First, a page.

By Mia Womersley and Juris Abramenko
ABOARD THE RESPONDER (Reuters) - Migrants broke into song and dance or clapped their hands with delight on Thursday as they were brought to Italy on a search and rescue ship after their rubber boats capsized at sea.
The Responder, a vessel run by the Migrant Offshore Aid station, carried 347 people from Syria, Libya, Ghana, Nigeria, Niger, Togo, Pakistan and Morocco to mainland Italy on Thursday.
Among the migrants it rescued from flimsy boats was Juliet, 24, who said she had fled Nigeria because of the turmoil wreaked by Islamist militant group Boko Haram.
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"We don't even know the sea is big like this," Juliet said.
"Before you know, the boat start capsizing. Everybody's shouting, everybody's crying, people are dying. Oh my God. I can't forget that moment."
Juliet said she had spent three months in the Sahara and another in Libya before attempting to cross the Mediterranean. She said she hoped to go back to school and become a doctor.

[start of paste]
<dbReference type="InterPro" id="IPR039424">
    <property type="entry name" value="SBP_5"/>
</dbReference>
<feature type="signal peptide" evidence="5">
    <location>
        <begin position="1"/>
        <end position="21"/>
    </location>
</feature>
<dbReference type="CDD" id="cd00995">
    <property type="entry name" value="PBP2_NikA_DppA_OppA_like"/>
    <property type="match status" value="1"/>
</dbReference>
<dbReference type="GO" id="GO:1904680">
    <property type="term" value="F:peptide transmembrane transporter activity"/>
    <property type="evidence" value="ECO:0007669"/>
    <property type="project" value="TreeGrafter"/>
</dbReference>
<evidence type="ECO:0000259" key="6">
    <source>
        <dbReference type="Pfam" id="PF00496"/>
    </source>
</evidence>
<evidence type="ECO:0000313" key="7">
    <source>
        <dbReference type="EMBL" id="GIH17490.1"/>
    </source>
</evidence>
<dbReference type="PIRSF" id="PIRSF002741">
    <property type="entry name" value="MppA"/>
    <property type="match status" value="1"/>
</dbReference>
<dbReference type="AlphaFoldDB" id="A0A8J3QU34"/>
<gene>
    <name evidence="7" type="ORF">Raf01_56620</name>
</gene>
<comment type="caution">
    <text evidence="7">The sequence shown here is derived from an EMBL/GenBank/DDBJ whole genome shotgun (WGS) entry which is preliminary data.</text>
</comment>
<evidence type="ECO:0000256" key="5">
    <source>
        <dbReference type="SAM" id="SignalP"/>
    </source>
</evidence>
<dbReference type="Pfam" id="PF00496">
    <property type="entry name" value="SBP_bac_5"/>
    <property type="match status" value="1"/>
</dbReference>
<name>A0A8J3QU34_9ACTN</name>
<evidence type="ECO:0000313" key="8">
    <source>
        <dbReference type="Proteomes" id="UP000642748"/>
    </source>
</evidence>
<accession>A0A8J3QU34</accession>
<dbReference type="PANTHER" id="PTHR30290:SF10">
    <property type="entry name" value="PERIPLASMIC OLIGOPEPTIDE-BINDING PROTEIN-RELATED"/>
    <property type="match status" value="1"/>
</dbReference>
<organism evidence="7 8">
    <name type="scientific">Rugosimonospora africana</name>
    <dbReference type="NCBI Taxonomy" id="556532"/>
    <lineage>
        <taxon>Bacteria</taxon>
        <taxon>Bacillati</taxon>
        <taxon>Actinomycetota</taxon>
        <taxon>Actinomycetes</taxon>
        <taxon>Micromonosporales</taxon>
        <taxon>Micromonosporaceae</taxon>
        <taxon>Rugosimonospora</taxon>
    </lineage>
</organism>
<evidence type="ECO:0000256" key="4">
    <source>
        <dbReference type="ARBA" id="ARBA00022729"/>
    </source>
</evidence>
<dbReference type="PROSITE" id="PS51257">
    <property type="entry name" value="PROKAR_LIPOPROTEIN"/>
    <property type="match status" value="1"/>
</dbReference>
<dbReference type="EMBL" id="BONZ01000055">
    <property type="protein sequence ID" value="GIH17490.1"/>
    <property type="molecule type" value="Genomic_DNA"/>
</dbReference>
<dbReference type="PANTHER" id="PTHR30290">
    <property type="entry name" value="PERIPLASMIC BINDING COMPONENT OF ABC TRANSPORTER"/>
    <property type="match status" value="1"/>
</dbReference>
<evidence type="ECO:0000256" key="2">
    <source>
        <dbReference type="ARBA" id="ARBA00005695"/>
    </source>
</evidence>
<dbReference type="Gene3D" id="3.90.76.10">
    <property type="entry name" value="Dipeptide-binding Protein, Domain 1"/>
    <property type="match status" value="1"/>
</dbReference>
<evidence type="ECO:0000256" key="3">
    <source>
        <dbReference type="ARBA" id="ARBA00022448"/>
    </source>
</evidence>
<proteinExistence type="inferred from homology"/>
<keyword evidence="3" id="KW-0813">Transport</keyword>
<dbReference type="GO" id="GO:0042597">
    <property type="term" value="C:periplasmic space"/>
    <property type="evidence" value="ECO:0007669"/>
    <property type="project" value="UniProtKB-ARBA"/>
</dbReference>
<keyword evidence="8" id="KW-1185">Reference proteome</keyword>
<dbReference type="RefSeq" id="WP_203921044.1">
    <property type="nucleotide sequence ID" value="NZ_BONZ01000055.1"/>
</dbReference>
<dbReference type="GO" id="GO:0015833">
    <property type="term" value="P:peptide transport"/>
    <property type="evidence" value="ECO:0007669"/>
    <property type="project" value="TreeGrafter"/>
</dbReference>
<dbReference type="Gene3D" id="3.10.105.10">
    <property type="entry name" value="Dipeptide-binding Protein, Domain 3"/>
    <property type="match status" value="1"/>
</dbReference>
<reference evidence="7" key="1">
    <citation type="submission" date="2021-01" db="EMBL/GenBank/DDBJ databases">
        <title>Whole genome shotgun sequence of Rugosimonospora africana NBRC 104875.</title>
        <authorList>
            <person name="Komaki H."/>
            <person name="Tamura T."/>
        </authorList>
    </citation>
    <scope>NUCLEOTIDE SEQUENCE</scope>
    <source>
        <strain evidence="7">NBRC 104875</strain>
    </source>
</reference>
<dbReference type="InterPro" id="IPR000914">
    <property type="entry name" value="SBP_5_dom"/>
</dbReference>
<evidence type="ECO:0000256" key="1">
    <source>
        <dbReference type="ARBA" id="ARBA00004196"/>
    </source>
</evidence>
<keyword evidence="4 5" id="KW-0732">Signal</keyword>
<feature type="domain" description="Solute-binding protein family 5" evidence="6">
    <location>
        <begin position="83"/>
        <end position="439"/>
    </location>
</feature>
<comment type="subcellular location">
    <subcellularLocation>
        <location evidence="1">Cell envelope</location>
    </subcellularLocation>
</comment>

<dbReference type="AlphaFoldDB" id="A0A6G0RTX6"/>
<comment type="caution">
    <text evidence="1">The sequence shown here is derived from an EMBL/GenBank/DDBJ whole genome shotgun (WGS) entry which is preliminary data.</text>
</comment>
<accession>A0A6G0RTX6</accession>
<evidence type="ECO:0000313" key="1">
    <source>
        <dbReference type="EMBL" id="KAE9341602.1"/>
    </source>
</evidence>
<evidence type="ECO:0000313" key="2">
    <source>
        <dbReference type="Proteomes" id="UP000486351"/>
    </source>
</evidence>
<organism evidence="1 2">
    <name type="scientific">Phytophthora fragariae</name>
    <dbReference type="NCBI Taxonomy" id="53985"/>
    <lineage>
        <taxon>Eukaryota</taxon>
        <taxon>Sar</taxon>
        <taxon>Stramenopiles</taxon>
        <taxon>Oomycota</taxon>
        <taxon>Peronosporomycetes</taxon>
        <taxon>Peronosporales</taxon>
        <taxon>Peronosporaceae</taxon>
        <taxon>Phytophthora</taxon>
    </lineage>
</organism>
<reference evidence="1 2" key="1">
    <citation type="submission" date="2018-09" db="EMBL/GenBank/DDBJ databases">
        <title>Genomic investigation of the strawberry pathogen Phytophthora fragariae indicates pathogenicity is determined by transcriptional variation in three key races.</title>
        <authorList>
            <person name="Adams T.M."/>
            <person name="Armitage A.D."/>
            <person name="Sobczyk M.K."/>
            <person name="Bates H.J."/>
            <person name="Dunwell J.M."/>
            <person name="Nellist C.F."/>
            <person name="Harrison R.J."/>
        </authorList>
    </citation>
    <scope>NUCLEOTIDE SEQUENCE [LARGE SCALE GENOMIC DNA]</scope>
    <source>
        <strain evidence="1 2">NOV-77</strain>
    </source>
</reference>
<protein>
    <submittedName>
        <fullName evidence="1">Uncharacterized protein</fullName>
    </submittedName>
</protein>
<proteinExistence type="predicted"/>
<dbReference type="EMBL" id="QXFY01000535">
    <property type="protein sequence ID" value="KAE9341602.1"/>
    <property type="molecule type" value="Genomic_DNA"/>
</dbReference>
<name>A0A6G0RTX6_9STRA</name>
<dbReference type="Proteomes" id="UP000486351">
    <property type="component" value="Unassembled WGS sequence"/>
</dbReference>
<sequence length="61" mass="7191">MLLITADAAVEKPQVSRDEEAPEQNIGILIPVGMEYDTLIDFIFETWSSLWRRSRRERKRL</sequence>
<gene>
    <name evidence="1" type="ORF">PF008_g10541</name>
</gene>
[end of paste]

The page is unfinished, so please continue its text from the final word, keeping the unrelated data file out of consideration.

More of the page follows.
Since the European Union-Turkey deal in March to close down boat crossings to Greece, the Libya-to-Italy route has become the main one for migrants trying to reach Europe.
Smugglers' ill-equipped and overcrowded vessels often break down or sink.
More than 3,900 people have drowned on their way to Europe this year, the International Organization for Migration estimates, already more than the total for 2015.
On Tuesday, aid group Doctors Without Borders found 25 bodies submerged in water and fuel at the bottom of a boat off Libya.
(Writing by Patrick Johnston; editing by Andrew Roche)